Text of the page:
Sunday, January 11, 2009

Be embarrassed. Be very embarrassed

What might we find at the top of the homepage of the Foremost Newspaper of the Carolinas? (Aside from a lot of football and basketball, which is the firmest ground most of your big regional dailies can stand on anymore?) Why, it's an important news story! Things I might not know about the Bush record! Let's have a look, shall we?

First thing we'll see is a title page: "100 Things Americans May Not Know About The Bush Administration Record" (Oops. Contents must have settled during shipping.) Next thing we'll see is the presidential seal. Do you suppose that might tip you off, just a tad bit, that what follows might not be the sort of thing we expect from the workings of the news machine?

But onward. The first thing I "may not know" about the Bush record is that Bush "waged the global war on terror"! Gawd. What planet do you people think your readers live on? We just sort of missed the whole GWoT thing amid the basketball, football and banking news?

But there are, of course, bullet points: Bush "removed threatening regimes in Iraq and Afghanistan, which freed 50 million people"! It's interesting that the unnamed propagandists put Iraq, which in no conceivable way was "threatening" US security, ahead of Afghanistan, which was allowing safe haven to a genuine security threat. In the longer term, we might want to ask the "50 million people" what exactly they've been freed from -- or perhaps more appropriately, what they've been freed into. Endemic violence and foreign military occupation don't generally produce happy, stable, peaceable democracies. Or does the Observer just assume its readers have the same sort of zero attention span its editors have when it comes to ongoing stories like Gaza?

You could go on and on, as the PDF does for 41 relentless, disingenuous, morally vacant pages. I tend to look first at the stunningly Orwellian lies about international issues, because that's my area of interest, but that doesn't mean stuff like
Appointed Judges Committed to Ruling by the Letter of the Law
Appointed Supreme Court Chief Justice John Roberts, Associate Justice Samuel Alito, and more than one-third of all active Federal judges, who will not legislate from the bench.
... gets a free pass. Please: On what planet, under how many funny-colored suns, did this thing look like news? And how do you propose to assure any of your readers who still put some faith in the market-based model of journalism that you can be trusted to make competent judgments about things that public officials do and say?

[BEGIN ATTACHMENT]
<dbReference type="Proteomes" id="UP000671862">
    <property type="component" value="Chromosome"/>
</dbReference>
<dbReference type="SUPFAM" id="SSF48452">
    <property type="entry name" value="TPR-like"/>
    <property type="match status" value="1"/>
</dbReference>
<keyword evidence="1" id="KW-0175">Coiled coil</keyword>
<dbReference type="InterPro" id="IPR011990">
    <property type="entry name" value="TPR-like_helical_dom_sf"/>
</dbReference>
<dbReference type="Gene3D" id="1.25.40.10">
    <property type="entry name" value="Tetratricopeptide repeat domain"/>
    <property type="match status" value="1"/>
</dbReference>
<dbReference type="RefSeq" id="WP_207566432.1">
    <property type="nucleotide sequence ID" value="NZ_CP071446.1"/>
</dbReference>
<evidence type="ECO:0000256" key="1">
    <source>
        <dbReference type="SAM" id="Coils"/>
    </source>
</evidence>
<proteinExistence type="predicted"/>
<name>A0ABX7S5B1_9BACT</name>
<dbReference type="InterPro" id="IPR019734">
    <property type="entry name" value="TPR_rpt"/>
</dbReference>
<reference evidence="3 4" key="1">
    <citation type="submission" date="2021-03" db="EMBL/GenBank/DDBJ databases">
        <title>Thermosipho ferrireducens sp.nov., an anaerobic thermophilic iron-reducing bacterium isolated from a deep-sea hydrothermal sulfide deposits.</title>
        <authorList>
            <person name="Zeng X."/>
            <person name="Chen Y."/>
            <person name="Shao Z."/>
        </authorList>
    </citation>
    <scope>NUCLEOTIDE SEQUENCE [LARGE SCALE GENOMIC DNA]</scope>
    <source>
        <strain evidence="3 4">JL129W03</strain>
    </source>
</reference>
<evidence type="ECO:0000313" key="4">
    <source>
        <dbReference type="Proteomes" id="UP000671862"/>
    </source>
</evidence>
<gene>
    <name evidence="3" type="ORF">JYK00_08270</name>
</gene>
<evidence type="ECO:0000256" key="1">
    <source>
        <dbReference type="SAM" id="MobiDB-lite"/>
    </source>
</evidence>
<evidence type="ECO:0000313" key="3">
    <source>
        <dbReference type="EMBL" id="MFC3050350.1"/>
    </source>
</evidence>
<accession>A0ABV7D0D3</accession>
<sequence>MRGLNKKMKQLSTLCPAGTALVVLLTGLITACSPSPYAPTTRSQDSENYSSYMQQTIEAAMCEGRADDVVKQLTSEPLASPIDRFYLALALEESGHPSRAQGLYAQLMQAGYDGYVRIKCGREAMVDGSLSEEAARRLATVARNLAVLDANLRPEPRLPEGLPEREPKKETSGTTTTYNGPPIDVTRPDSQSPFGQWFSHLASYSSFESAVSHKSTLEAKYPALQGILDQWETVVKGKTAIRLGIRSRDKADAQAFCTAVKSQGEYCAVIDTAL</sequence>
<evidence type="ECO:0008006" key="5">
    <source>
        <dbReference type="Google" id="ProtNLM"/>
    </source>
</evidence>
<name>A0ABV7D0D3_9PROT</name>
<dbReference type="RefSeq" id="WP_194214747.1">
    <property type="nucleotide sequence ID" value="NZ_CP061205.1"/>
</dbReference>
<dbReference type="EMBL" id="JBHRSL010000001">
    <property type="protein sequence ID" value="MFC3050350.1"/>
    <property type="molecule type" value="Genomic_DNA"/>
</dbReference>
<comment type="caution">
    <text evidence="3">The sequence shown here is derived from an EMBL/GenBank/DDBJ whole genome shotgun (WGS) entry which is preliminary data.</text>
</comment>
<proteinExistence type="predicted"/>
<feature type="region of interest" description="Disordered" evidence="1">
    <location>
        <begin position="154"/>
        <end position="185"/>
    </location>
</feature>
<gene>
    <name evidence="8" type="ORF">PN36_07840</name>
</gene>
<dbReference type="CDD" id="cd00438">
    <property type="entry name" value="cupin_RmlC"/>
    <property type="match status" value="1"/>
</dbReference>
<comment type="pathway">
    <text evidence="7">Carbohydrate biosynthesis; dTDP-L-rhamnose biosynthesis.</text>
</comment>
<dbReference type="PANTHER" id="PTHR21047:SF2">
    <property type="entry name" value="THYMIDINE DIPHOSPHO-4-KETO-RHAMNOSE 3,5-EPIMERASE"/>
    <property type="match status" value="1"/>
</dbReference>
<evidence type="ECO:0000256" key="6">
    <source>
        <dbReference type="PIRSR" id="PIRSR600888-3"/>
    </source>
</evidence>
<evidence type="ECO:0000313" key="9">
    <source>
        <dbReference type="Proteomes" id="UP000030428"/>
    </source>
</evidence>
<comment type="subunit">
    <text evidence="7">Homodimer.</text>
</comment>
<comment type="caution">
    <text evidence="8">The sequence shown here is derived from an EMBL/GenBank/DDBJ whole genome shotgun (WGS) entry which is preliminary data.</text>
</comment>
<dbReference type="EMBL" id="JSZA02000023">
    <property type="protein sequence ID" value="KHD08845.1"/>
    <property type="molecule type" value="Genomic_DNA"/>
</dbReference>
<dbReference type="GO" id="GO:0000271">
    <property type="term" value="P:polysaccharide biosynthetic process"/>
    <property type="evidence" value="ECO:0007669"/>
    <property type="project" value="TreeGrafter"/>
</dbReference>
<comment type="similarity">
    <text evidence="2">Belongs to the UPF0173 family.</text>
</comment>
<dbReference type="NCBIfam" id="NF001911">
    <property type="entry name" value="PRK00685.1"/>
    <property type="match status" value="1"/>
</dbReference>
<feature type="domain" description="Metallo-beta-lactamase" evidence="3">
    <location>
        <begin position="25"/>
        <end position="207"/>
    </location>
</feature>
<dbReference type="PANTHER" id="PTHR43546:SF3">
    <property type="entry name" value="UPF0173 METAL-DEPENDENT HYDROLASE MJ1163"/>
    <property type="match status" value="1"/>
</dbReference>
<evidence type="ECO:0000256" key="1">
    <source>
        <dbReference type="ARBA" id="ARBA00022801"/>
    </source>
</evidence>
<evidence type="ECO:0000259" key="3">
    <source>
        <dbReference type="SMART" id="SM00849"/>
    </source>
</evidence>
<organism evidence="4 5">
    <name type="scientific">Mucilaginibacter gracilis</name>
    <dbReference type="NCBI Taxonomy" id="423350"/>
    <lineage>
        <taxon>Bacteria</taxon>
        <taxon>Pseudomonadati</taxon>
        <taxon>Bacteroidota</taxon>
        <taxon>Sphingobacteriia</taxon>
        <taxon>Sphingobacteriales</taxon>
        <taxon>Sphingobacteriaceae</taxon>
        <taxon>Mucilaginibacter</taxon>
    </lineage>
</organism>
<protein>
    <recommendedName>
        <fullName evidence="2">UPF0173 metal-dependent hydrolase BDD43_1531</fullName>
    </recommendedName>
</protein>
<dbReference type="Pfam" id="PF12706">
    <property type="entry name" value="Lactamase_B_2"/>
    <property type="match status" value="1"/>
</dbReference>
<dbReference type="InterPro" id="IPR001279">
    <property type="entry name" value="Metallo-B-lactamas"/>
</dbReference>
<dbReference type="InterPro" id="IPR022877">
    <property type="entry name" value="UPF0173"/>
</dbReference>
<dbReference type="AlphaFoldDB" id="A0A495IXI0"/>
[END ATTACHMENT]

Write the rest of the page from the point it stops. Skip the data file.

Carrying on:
Somebody -- more than one somebody -- should be deeply embarrassed by this. What's the point of doing journalism if you can't do it right?


Anonymous Amy said...

Well, it's this thing, (see second PDF down on the right), but I'm not sure why the paper has republished it on its own URL.

1:50 AM, January 11, 2009  
Anonymous boml said...

It is now (five minutes before 9 a.m.) labeled as "White House release | 101 things you might not know about the Bush legacy"

I don't know if that's how the link was labeled when you saw it, but using a bar (|) instead of a colon (:) might lead to some confusion that the reader is going to a document prepared by the White House.

The header on each opposing page (The Administration of President George W. Bush) is another clue that the document wasn't prepared by the paper.

Hosting it on their own site is confusing as to the authorship, however. And, yes, the typo in the headline linking to the document needs to be fixed.

And, now that I've finished typing this about 9 a.m. (central time), the link has been removed from the front page completely, as far as I can tell. The link (typo included) is in an archived version of the story.

10:02 AM, January 11, 2009  
Blogger fev said...

The link wasn't labeled at all when I saw it (the image at the top of the post is what it looked like around midnight EST). Even with a label, and even if it had linked to the White House site, I don't think posting unedited press releases on a newspage is a good idea.

A White House press release isn't a source document. It isn't like a transcript of a hearing, or a report by an investigative committee, or a data spreadsheet that lets you re-create the crosstabs for yourself. It isn't like adding a link to the original study from a reporter's "study says" story (which the Obs and other papers should make a habit of doing; it'd be a good way of cutting down on the misuse of science in the news). What we have here is a failure of contextualization.

I don't know if it's as embarrassing as the current top story under "print edition," which is -- and has been for the last two hours -- "Test only Head here." But it still ought to be embarrassing.

10:58 AM, January 11, 2009  
Anonymous Anonymous said...

I believe I remember hearing about this on "Wait, Wait" (or however they punctuate it) yesterday. Now I know that that show is taped on Thursday evenings, which means that this thing has been making the rounds for at least three days now. How exactly does it get labeled "news"?

12:04 PM, January 11, 2009  
Blogger The Ridger, FCD said...

Hey! This means Kitzmiller v Dover was NOT legislating from the bench!

5:36 PM, January 11, 2009  
Anonymous rayb said...

Jon Stewart had the uberwtit Dana Perino on Thursday night and they talked about this. How W had battled the forces of terror in general, particularly in Iraq. Who started that? Stewart asked.

10:51 PM, January 11, 2009  

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